SYDNEY, June 12 (Reuters) - Japanese stocks skidded to two-week lows on Friday after Wall Street dived on fears that a resurgence of COVID-19 infections could stunt the pace of reopening economies.
The benchmark Nikkei average dropped 1.5% to 22,131.14 by the midday break, after hitting its lowest level since May 29 earlier in the session.
For the week, the Nikkei was down 3.2%, poised for its biggest decline in two months.
U.S. shares plummeted on Thursday as investors reacted to renewed fears of a pandemic resurgence and digested dour economic forecasts from the Federal Reserve, with all three major indexes losing well over 5%.
In the currency market, the safe-haven yen stood firm on renewed pessimism over a quick economic recovery, with the dollar/yen hitting 106.58 overnight, a level unseen in a month.
As a stronger yen hurts Japanese manufacturers’ profits made abroad when repatriated, shares of export-oriented automakers remained under pressure, with Subaru shedding 3.5% and Honda Motor falling 2.5%.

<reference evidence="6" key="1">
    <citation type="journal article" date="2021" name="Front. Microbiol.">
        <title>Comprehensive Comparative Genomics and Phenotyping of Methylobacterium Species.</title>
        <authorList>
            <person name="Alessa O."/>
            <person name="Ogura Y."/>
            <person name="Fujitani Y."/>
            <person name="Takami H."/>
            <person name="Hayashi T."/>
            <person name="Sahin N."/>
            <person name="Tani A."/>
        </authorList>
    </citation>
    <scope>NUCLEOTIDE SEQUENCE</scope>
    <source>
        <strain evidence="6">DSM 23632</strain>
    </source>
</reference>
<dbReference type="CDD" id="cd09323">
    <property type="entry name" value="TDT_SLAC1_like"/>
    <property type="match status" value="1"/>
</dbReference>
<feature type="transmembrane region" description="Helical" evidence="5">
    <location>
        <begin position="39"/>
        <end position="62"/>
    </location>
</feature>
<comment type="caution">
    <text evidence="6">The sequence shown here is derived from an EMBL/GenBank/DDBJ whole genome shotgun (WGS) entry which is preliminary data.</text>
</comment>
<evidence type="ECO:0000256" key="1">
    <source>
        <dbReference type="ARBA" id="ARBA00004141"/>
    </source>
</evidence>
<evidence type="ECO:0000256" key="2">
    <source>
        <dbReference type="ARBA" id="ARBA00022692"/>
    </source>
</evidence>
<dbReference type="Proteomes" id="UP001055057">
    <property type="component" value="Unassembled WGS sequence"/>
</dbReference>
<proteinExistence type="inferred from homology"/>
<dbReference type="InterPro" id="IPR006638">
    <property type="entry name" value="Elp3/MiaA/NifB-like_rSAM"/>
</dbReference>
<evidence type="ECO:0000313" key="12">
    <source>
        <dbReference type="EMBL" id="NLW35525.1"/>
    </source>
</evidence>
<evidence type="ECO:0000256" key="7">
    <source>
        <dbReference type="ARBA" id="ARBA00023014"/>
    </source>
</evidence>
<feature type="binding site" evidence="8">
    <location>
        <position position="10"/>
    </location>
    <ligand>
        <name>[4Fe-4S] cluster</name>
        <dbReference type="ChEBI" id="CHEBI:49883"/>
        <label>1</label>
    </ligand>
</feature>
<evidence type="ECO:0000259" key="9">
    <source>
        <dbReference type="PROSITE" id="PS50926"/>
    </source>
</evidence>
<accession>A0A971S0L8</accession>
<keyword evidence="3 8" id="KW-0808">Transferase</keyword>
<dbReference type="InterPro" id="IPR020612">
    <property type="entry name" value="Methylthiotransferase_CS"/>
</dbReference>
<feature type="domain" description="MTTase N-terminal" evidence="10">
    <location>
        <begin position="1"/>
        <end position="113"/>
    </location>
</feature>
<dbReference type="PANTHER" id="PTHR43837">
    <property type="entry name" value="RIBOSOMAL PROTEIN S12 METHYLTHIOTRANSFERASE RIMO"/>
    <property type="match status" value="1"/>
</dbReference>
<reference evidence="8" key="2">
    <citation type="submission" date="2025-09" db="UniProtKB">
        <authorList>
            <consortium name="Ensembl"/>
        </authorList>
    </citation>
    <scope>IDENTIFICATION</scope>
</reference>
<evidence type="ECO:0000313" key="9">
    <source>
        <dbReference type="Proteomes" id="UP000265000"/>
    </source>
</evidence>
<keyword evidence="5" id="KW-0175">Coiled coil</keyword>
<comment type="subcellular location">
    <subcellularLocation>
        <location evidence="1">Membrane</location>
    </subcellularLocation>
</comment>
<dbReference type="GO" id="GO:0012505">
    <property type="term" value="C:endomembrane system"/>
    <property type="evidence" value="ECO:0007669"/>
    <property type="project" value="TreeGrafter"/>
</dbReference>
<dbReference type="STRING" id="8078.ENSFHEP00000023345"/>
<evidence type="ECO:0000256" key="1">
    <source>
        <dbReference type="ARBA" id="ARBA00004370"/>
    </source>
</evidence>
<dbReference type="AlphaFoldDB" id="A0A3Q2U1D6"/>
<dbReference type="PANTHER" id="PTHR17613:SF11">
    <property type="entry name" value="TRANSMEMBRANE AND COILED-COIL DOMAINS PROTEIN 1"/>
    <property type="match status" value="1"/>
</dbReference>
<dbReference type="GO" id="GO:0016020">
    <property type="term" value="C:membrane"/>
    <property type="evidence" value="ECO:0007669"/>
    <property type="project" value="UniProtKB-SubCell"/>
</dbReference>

“The ongoing steep correction shows you what type of investors and money is playing in these markets and how fragile the rally was,” said Takeo Kamai, head of executions services at CLSA in Tokyo.
The broader Topix lost 1.8% to 1,560.16 by the recess, after hitting a two-week low earlier, with all the 33 sector sub-indexes on the Tokyo exchange trading lower.
Highly cyclical non-ferrous metals, mining and sea transport were among the worst performing sectors on the main bourse.
Oil and gas exploration companies Inpex and Japan Petroleum Exploration tumbled 3.6% and 4.5%, respectively, as oil prices extended heavy overnight losses.
Nichiigakkan added 0.9% after Hong Kong-based investment fund LIM Advisors said in a letter to management that Bain Capital’s tender offer “substantially” undervalued the Japanese nursing home operator. (Reporting by Tomo Uetake; Editing by Subhranshu Sahu)